Autoimmunity is on the rise in the United States. Collectively, autoimmune disorders are one of the most prevalent diseases in the US and affect up to 10% of the US population, or an estimated 24 million people. Autoimmune diseases are a pathophysiological state wherein immune responses are directed against and damage the body’s own tissue. Your immune system can no longer tell the difference between healthy cells and microorganisms. Disease defenses that once protected them are instead attacking their own tissue and organs. Regulatory T cells (T Lymphocytes) regulate or suppress other cells in the immune system. In autoimmune diseases, these T cells fail to control the immune system and can exaggerate immune responses. Researchers have found a 44% increase in ANA, the autoantibody (antibodies that target self) in lupus, in the last 25 years, with 41 million people affected. Inflammation is closely associated with autoimmune diseases along with other symptoms like fatigue, joint pain, skin issues (rash, hives etc.) and gastrointestinal issues. 

The top 3 mechanisms leading to autoimmunity are genetic susceptibility, environmental stimuli, and defective regulation. Getting a correct diagnosis can be complicated because symptoms can flare on and off and vary from one person to another. In addition, autoimmune diseases can affect multiple organs and systems, making symptoms misleading. Some of the most commonly know autoimmune diseases are:

  • Hashimoto’s thyroiditis
  • Type 1 diabetes
  • Rheumatoid arthritis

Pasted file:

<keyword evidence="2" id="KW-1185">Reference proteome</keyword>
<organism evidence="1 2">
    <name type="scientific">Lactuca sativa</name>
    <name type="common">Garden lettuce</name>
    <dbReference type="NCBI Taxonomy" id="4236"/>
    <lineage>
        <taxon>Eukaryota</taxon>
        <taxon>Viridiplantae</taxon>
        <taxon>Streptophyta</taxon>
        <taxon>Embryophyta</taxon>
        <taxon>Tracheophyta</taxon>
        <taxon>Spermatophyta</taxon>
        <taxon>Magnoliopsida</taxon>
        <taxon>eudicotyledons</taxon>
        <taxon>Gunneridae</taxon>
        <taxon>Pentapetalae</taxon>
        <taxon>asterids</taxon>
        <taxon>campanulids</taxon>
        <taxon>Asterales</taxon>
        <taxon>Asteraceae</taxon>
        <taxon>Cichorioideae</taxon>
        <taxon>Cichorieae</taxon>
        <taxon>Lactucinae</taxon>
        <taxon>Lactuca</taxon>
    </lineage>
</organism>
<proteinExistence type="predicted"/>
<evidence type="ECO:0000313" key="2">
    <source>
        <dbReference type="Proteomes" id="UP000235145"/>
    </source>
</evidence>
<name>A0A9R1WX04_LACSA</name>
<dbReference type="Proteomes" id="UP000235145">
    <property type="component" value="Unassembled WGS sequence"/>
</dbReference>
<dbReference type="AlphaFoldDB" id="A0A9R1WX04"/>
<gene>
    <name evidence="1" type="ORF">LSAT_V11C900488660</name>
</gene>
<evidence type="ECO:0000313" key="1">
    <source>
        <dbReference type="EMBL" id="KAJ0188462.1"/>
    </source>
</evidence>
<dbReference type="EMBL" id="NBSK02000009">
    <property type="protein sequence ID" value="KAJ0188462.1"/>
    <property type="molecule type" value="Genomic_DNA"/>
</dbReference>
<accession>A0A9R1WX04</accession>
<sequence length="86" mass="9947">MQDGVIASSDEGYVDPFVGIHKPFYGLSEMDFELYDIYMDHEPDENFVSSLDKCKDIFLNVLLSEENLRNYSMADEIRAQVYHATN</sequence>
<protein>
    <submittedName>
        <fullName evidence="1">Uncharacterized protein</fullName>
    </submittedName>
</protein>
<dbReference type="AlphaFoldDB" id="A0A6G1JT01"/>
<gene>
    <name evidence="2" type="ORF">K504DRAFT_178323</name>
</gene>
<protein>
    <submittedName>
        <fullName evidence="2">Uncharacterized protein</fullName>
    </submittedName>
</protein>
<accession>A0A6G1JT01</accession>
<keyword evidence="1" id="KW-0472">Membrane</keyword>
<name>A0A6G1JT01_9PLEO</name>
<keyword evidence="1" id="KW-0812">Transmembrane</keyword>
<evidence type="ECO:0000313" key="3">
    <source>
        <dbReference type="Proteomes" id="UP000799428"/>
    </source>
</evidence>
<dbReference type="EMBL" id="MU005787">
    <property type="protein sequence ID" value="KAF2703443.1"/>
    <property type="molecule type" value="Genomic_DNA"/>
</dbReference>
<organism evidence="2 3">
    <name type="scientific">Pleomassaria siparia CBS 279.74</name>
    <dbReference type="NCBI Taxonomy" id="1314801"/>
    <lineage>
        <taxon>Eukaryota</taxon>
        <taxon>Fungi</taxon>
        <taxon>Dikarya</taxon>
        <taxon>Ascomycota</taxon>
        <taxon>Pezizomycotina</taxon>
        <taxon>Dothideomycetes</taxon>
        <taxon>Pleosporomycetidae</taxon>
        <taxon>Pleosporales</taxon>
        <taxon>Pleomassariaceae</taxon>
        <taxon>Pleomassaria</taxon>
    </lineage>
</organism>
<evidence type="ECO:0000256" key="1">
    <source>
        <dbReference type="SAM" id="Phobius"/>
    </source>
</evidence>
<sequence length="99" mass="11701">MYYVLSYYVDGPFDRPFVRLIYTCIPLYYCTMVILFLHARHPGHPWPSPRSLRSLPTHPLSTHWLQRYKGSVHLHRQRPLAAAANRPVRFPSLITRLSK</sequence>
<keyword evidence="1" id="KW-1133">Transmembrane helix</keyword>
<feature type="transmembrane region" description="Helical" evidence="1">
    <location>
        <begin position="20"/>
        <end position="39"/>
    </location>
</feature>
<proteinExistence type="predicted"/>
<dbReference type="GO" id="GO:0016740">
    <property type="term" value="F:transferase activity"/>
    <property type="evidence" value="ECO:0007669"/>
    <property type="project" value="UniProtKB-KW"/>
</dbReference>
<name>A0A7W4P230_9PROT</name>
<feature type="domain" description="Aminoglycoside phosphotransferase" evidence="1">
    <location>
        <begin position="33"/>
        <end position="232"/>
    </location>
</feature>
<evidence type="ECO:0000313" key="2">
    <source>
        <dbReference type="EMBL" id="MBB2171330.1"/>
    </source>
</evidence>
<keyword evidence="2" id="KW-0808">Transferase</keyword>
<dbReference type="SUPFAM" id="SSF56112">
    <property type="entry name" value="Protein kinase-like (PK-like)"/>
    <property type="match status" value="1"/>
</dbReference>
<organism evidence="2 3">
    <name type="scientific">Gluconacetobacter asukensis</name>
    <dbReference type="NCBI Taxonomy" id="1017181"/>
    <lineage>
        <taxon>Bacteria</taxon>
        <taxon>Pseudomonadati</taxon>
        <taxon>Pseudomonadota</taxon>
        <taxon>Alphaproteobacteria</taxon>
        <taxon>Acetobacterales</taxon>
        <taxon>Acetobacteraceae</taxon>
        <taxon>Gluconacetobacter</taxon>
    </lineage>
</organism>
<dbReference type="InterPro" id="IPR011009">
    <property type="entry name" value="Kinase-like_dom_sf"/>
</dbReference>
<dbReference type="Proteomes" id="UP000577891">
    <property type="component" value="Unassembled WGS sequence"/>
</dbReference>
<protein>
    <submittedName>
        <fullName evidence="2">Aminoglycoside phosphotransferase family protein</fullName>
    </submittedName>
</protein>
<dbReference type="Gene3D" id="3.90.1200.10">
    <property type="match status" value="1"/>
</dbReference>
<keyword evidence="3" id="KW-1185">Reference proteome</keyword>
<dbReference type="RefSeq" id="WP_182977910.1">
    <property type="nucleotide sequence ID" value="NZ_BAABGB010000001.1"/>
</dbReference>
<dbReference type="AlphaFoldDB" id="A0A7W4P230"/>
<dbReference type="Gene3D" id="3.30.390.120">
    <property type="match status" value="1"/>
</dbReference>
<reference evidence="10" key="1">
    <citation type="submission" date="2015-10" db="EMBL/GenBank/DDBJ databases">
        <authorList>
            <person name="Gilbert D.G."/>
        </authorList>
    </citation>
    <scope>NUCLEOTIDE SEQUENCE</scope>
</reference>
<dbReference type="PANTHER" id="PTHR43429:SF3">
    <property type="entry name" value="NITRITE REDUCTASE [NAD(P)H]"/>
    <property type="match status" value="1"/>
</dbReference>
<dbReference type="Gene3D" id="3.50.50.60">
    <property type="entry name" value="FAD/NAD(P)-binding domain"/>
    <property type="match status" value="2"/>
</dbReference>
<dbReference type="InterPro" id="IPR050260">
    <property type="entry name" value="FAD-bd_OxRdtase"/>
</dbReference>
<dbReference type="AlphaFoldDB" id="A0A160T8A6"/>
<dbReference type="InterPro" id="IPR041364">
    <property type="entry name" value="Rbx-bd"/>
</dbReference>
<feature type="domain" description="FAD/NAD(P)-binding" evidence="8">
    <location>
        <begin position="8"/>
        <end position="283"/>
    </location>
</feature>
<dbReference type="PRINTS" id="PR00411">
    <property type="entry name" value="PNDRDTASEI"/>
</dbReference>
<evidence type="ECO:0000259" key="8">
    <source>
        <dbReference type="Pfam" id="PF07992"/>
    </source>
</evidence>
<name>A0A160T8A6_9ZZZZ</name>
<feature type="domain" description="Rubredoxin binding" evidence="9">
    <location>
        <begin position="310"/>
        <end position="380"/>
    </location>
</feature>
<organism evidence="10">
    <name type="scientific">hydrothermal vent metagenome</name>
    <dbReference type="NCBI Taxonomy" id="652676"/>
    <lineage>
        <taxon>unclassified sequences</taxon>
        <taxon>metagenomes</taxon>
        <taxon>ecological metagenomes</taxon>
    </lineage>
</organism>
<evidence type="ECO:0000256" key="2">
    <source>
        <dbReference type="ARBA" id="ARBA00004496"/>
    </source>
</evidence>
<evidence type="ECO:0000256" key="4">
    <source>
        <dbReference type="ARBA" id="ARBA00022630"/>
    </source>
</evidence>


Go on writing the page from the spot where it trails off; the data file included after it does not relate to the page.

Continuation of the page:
• Multiple sclerosis
  • Celiac disease
  • Inflammatory bowel disease
  • Lupus

The Link Between Immune Health and Gut Health

Your immune system is a complex network of cells, tissues and organs and signaling molecules that all work together to defend against perceived threats. Increasing research is finding that your gut and immune system are more intricately connected than we had previously thought. Some of the ways your gut supports your immune system include:

  • Housing immune cells: Your digestive tract houses a large number of immune cells in what’s known as gut-associated lymphoid tissue. 70-80% of your immune system is found in these special gut tissues.
  • Forming a barrier: The epithelial cells that line your intestines are linked together. This forms a barrier that blocks harmful pathogens from entering the rest of your body causing damage.
  • Trapping bacteria: The cells that line your digestive tract are coated with mucins and glycoproteins that trap harmful bacteria so they can be neutralized and excreted. 
  • Sounding the alarm: Your intestinal cells act as sensors – sounding the alarm and recruiting immune cells to destroy foreign invaders. 
  • Communicating with your immune system: Your immune system and the millions of beneficial bacteria that reside in your gut are able to “cross-talk”. This means they can communicate crucial information to keep you healthy.
  • Producing metabolic compounds: The beneficial bacteria that reside in your gut produces short chain fatty acids and a number of other compounds that boost immunity, reduce inflammation, and play important roles in other metabolic functions.
  • Crowding out “bad” bacteria: A healthy population of beneficial bacteria doesn’t leave room for potentially harmful bacteria to make themselves at home and start replicating. 

In conclusion, supporting a healthy immune system and gut plays a key role in the prevention and treatment of autoimmune diseases. This can be done by eating a nutrient-rich diet, minimizing stress levels, and avoiding common environmental triggers. Need assistance navigating this terrain? Book a free discovery call here to see how Pursue Wellness can help improve your health by formulating a wellness plan unique to your body.

Blog by: Logan Williams, Pursue Wellness Team Assistant


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